'Life of Pi:' A Story to 'Make You Believe in God'

By Sandi Villarreal 11-21-2012
20th Century Fox

All photos: 20th Century Fox

In search of a story that will “make you believe in God?”

It’s a heavy undertaking. Kind of like trying to adapt that story to film, as screenwriter David Magee and director Ang Lee did brilliantly in Life of Pi, which opens nationwide today.

The film, adapted from Yann Martel’s moving book, takes on massive questions — who is God, how do we find God, and why do bad things happen to us — as we follow Pi, a zookeeper’s son shipwrecked on a lifeboat with a Bengal tiger.

“I think we’re humble filmmakers — I don’t think we can answer why bad things happen to people,” Magee told Sojourners Tuesday. “But I do think it puts into perspective the fact that within every ordeal there is a lesson.

“This is very much a story about storytelling,” Magee added. “It’s very much a story about how those different narratives help us get through. It can’t promise to answer why we go through the things we do, but it can say what we take away from them.”

Along his journey, Pi’s story moves from one that parallels Biblical Noah — as he attempts to bring along some of the zoo animals on his lifeboat — to one that looks more like Job — as he slowly loses everything, save a tiger, a constant threat to his life. 

“He reaches a point on his journey when he says, essentially, ‘God, why hast thou forsaken me?’ … and gradually he comes to learn that the tiger is the one thing that is keeping him safe on the journey,” Magee said. 

The tiger, which in a bit of levity to the story is named Richard Parker, keeps Pi alert and sane while he struggles to survive. 

One of the more interesting pieces in the book, which translates beautifully onscreen, is the overarching view of God across religious traditions and aspects of faith.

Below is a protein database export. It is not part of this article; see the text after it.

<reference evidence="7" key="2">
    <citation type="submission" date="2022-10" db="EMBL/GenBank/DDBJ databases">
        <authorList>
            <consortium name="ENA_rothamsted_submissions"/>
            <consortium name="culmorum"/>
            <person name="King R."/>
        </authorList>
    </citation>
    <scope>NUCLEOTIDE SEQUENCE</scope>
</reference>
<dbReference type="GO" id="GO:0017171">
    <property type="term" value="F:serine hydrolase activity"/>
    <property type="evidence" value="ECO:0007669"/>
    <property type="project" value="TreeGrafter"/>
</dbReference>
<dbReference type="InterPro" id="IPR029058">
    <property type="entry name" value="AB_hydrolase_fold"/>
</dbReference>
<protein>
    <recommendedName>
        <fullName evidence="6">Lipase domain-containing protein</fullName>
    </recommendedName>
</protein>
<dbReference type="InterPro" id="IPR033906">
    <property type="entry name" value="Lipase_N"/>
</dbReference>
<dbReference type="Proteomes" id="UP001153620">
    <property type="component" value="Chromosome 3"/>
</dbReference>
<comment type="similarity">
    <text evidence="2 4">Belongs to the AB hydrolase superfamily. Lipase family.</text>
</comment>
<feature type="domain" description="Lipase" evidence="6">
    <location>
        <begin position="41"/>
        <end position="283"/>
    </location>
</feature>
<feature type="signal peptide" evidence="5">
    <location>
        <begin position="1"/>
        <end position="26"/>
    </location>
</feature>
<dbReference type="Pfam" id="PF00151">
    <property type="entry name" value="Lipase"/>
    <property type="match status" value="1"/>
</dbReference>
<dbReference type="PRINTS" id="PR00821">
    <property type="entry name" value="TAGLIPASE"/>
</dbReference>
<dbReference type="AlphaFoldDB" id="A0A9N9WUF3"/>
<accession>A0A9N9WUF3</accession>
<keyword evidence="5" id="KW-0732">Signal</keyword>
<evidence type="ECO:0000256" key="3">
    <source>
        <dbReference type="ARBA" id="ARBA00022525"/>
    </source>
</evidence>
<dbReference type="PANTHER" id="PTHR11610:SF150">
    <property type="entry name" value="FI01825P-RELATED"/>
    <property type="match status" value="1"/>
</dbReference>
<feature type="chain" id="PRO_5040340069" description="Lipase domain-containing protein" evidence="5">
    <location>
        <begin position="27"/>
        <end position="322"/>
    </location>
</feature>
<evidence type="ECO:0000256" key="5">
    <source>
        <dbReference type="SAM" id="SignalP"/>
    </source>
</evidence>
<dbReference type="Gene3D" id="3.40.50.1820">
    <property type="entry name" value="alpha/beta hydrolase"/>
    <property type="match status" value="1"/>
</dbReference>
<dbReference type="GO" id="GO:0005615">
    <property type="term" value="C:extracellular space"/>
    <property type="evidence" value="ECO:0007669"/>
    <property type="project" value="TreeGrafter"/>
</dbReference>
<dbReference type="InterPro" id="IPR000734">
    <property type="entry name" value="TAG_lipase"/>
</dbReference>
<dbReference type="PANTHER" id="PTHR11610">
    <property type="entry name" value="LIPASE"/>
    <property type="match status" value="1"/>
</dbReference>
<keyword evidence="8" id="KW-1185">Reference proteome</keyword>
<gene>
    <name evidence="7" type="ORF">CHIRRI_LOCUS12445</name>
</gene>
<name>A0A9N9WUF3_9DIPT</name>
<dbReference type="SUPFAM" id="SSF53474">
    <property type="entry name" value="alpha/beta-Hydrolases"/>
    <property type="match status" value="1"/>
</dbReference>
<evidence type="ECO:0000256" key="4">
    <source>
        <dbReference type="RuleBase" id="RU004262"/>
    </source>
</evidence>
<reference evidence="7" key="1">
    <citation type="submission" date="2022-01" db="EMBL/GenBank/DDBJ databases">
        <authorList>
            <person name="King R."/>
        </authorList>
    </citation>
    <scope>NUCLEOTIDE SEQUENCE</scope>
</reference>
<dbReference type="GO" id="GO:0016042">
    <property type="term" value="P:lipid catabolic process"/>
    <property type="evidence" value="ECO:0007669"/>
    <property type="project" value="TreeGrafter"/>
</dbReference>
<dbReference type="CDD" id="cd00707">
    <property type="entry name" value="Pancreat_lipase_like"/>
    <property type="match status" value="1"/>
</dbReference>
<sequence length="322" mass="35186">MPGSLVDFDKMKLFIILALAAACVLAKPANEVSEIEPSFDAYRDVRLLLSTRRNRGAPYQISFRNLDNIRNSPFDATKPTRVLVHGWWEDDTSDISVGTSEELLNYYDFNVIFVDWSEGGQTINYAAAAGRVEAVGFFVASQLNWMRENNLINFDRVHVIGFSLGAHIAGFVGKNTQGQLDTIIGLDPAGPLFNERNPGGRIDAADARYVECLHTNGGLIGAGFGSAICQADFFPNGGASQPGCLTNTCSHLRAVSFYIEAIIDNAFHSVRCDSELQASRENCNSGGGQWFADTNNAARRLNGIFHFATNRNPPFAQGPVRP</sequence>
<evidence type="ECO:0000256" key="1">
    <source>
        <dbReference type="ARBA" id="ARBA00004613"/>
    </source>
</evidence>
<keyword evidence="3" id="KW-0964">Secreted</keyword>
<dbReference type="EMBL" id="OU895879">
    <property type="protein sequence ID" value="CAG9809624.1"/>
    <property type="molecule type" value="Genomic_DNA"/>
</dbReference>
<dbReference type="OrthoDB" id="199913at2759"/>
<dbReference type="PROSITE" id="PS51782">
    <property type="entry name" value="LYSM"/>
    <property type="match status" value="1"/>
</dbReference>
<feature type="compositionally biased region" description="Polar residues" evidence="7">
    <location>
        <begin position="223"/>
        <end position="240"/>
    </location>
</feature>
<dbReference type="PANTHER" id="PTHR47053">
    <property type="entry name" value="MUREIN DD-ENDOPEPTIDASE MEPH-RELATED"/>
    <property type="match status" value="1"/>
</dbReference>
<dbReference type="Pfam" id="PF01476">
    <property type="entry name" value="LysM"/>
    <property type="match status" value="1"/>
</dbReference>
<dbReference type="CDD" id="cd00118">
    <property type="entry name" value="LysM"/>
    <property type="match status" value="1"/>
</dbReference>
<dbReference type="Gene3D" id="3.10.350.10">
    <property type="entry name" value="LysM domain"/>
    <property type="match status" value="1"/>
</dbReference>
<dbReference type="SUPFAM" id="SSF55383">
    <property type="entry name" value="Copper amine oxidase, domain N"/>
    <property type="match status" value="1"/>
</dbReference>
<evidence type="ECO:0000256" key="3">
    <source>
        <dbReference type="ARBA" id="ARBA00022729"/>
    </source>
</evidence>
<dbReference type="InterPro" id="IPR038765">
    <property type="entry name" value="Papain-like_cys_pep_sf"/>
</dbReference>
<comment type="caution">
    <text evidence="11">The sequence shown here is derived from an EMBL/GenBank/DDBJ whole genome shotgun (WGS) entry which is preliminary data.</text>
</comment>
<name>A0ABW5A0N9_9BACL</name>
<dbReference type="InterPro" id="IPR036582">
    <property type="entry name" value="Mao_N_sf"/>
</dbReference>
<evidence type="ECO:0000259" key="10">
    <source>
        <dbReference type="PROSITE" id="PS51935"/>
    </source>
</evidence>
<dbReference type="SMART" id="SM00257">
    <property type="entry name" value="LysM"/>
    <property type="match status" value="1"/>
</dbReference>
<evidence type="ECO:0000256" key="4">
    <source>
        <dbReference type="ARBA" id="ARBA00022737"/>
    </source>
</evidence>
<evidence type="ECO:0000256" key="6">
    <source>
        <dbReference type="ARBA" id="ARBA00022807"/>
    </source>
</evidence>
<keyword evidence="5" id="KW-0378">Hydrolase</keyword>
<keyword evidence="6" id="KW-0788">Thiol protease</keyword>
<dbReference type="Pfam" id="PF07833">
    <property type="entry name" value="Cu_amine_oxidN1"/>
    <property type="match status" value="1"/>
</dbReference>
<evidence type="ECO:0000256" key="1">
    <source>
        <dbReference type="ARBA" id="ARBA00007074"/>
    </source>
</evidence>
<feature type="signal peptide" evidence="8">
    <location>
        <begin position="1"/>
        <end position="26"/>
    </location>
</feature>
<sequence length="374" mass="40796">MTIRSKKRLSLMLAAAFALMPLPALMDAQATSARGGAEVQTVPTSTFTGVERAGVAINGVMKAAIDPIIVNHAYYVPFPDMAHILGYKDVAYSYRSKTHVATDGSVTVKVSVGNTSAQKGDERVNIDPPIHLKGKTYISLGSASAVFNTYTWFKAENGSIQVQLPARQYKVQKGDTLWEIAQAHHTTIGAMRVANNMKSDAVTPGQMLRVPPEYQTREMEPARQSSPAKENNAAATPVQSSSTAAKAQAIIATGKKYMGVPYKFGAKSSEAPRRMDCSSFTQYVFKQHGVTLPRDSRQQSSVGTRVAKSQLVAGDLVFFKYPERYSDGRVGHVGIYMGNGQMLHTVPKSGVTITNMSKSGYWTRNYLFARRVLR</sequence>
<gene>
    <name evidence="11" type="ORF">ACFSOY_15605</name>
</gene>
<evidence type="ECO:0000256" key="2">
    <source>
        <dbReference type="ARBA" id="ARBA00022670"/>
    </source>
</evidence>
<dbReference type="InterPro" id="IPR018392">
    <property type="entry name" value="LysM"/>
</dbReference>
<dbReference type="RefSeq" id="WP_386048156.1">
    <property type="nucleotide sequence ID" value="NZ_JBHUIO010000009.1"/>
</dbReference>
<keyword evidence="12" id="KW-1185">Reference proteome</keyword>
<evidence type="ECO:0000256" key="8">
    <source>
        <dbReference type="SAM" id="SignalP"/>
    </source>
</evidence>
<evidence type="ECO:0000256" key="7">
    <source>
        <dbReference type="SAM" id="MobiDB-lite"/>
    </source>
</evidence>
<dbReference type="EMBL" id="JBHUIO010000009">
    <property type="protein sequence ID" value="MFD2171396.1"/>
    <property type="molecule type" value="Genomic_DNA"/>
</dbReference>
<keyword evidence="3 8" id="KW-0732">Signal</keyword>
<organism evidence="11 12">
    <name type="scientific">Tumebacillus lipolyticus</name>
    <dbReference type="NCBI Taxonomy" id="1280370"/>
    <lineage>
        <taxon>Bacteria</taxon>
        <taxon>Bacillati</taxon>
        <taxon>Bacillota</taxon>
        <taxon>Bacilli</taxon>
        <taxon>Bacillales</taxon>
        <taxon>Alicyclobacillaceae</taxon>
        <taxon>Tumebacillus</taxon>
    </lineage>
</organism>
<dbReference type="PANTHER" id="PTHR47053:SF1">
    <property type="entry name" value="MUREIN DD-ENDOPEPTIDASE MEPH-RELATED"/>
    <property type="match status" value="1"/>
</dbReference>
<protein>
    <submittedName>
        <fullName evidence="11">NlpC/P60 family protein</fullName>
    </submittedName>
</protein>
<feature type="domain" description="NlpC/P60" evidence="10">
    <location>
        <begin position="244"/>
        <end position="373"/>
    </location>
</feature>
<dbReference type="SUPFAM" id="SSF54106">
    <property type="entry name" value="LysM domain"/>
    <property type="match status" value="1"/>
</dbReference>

From Martel’s book: 

Hindus, in their capacity for love, are indeed hairless Christians, just as Muslims, in the way they see God in everything, are bearded Hindus, and Christians, in their devotion to God, are hat wearing Muslims.  

Pi dabbles in each, and sees truth in all. 

“We don’t want to say that you should believe in all things and nothing all at once. All of these narratives, all of these stories that we rely on are grasping toward the same thing,” Magee said. “ … They’re all trying to put some sort of order on the chaos and the despair that we confront in our lives, and if you listen to those stories, you can hear the common theme along the journey.”

Life of Pi explores each of these heavy themes as told through the way a boy interacts with a tiger after he’s lost everything. They’re told through his eyes, as every sense is amplified, and culminates in a beautifully crafted, visually stunning story. 

The film opens everywhere today. Grab your family and watch it this Thanksgiving weekend.

Sandi Villarreal is Web Editor at Sojourners. You can follow her on Twitter @Sandi.

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